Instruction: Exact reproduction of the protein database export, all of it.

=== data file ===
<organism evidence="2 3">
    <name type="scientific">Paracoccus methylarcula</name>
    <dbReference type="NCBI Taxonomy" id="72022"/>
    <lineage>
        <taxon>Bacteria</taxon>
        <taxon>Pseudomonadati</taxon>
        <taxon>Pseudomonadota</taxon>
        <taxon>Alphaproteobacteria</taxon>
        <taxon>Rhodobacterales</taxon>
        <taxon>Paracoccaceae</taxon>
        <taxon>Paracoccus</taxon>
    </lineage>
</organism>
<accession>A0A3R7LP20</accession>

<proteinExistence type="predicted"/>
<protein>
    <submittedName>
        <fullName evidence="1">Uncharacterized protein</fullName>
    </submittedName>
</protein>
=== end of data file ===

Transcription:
<organism evidence="2 3">
    <name type="scientific">Paracoccus methylarcula</name>
    <dbReference type="NCBI Taxonomy" id="72022"/>
    <lineage>
        <taxon>Bacteria</taxon>
        <taxon>Pseudomonadati</taxon>
        <taxon>Pseudomonadota</taxon>
        <taxon>Alphaproteobacteria</taxon>
        <taxon>Rhodobacterales</taxon>
        <taxon>Paracoccaceae</taxon>
        <taxon>Paracoccus</taxon>
    </lineage>
</organism>
<accession>A0A3R7LP20</accession>

<proteinExistence type="predicted"/>
<protein>
    <submittedName>
        <fullName evidence="1">Uncharacterized protein</fullName>
    </submittedName>
</protein>